See GOVERNMENT, Page 2
Initial hearing delayed in case against county exec
By JOHN GOYER
A New York judge will hear
preliminary motions, Aug. 3 in a case
charging Washtenaw County Ad-
ministrator Michael Gotthainer with
misconduct while employed as a Suf-
folk County, N.Y. official, Gotthainer's
attorney said yesterday.
Attorney James Catterson said the
hearing was postponed from July 16 to
Aug. 3 because documents to be used as
evidence in support of Gotthainer were
not available. He called the delay "no
GOTTHAINER WAS charged June 12
with two counts of offering false
statements for filing in preparation of
the Suffolk County budget in 1974. If
convicted, he could receive a sentence
of up to four years in prison.
Gotthainer's attorney said yesterday
the charge stemmed from a resolution
he presented to the Suffolk County
legislature in 1974, asking that the pur-
chase of laboratory equipment for the
county environmental control depar-
tment be approved without public bid-
Catterson said Gotthainer handled
"fifty to 100 of these (resolutions) a
day" and that there is no evidence he
knew what-the resolution contained.'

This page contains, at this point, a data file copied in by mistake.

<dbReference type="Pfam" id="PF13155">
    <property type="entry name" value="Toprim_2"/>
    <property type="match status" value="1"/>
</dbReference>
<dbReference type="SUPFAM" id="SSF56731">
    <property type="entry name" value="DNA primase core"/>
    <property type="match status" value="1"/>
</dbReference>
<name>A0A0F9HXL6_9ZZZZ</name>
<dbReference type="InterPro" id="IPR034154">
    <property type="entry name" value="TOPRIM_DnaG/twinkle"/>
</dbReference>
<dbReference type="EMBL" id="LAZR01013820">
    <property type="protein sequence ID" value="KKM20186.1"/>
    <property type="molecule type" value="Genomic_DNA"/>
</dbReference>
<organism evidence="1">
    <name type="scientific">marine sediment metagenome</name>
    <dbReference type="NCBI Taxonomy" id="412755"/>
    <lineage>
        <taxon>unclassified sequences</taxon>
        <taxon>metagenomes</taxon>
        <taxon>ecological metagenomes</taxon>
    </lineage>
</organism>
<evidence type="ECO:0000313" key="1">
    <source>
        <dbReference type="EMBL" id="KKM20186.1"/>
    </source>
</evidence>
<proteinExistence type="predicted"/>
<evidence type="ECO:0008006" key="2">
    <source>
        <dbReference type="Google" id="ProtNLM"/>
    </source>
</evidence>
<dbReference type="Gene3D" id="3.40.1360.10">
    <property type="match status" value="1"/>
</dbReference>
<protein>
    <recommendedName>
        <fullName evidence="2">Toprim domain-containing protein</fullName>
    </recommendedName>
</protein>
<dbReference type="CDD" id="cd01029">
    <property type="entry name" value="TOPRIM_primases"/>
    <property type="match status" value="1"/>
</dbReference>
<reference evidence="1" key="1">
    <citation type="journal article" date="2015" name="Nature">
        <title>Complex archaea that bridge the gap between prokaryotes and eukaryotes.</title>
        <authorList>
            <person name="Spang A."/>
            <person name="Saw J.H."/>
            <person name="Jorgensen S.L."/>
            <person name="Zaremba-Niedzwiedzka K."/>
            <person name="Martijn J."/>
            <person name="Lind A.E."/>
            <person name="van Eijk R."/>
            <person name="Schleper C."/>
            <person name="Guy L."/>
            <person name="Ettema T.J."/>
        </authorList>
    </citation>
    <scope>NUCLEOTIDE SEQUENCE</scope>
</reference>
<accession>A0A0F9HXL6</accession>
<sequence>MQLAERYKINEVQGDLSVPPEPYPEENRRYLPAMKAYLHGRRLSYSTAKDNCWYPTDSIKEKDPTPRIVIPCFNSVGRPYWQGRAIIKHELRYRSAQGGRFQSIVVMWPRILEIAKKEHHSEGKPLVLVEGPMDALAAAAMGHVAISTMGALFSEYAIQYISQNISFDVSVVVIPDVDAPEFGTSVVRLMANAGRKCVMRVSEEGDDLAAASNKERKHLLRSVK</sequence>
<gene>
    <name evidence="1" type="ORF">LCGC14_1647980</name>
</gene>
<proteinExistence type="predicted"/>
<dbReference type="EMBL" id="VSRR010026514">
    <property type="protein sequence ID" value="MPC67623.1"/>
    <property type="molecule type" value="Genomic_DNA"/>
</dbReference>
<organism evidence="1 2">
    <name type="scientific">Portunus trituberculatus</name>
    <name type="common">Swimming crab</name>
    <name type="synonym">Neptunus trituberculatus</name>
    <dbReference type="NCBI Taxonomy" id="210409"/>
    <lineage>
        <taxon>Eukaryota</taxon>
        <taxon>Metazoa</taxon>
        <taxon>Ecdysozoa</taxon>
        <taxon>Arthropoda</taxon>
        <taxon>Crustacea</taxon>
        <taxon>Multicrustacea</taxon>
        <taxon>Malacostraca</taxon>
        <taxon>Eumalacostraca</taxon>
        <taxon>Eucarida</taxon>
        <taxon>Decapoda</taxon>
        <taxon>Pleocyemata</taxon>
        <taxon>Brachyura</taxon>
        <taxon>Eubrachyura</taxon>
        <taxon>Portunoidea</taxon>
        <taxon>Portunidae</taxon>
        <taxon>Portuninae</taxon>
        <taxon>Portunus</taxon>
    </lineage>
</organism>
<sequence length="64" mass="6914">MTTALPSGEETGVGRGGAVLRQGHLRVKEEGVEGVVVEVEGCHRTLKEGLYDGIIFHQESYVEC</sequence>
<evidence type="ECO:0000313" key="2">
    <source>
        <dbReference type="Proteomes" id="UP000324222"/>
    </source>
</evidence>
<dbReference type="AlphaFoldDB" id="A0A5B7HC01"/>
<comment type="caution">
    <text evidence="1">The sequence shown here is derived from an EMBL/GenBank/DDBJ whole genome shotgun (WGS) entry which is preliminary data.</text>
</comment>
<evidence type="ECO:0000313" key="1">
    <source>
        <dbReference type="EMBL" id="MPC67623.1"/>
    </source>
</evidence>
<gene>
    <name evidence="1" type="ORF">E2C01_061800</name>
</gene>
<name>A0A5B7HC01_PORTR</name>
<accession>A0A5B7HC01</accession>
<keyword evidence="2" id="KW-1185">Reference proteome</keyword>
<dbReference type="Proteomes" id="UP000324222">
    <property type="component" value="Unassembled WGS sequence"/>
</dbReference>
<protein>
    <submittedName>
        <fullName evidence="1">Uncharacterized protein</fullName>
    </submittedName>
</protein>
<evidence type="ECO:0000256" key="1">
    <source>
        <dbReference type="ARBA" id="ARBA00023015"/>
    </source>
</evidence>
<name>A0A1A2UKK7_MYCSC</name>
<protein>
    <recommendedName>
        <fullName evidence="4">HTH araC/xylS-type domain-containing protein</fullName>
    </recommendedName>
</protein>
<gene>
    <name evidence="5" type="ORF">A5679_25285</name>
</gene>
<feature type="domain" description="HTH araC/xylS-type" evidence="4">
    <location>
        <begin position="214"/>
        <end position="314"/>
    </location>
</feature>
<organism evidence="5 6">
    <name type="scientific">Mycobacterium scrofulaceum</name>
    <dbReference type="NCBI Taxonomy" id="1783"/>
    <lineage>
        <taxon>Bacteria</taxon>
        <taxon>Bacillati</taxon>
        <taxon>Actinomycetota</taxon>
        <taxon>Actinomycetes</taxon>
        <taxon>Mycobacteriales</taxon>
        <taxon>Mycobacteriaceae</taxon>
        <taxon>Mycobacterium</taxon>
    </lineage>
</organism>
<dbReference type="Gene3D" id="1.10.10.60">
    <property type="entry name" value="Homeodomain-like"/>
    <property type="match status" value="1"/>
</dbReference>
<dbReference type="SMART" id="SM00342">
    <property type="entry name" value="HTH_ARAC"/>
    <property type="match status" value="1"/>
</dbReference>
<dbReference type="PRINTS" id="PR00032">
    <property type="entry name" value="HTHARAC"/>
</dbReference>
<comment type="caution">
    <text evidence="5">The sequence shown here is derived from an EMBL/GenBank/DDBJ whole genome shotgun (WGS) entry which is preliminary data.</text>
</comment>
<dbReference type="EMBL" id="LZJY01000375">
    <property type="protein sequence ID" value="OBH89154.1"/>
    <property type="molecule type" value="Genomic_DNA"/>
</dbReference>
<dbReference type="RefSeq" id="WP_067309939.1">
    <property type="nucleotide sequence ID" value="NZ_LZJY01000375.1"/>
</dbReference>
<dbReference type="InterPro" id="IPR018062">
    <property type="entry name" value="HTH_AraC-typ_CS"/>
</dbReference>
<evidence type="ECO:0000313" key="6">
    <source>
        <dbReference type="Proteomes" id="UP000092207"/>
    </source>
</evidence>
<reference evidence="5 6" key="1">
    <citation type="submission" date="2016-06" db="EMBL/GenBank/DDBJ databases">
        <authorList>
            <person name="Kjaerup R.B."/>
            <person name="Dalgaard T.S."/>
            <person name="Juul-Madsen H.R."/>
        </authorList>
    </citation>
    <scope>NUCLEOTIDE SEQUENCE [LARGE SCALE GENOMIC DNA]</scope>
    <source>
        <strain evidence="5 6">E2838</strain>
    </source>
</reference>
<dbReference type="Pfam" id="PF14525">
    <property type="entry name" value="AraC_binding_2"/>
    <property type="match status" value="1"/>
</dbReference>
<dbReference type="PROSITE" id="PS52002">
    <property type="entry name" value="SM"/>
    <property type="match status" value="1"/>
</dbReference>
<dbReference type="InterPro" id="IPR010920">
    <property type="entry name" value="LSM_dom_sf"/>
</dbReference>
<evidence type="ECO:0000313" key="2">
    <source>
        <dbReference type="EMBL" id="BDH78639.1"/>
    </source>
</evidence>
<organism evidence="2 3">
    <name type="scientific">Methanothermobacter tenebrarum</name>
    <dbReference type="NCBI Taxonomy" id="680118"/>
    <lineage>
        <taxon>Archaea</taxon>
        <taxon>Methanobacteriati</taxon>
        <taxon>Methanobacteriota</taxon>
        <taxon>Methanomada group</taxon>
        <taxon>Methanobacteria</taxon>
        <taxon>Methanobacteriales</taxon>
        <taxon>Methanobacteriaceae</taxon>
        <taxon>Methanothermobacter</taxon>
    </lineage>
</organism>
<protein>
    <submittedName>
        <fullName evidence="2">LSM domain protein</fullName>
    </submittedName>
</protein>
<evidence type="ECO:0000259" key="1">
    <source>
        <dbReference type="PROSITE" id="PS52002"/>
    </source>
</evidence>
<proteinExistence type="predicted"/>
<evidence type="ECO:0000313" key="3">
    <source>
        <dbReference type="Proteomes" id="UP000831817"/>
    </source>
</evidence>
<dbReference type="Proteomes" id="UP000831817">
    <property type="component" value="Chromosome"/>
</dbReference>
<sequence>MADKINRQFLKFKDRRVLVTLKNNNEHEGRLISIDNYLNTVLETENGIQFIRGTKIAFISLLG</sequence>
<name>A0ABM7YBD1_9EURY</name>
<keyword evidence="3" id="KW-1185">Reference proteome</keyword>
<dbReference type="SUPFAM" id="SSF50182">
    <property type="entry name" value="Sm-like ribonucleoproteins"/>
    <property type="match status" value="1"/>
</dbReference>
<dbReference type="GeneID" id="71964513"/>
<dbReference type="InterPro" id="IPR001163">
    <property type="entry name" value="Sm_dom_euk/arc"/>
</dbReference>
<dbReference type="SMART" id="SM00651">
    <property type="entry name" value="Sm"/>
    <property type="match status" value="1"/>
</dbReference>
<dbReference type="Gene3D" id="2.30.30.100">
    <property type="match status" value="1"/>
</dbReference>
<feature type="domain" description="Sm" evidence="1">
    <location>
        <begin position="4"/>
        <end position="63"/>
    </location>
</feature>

CATTERSON ALSO contended that
the resolution was not needed, since the
company, which bought the lab equip-
ment and was reimbursed by the coun-
ty, was accredited by the state to make
purchases without having to compete in
public bidding. ~
Catterson, who said he used to be in
charge of the Suffolk County District
Attorney's office's anti-racketeering ef-
fort, speculated that the indictment of
Gotthainer was a political move aimed
at Gotthainer's former boss in Suffolk
County, John Kline.
He said the district attorney handling
the case against Gotthainer was trying
to "put the squeeze" on Gotthainer in
hopes that Gotthainer would in-
THE DISTRICT attorney, James
O'Rourke, has denied any political
motive existed for Gotthainer's indic-
Washtenaw County Commissioners
met June 11 and adopted a statement
supporting Gotthainer's efforts to clear
Board of Commissioners' Chairman
Richard Walterhouse read a statement
at that meeting calling Gotthainer's
work for Washtenaw County "outstan-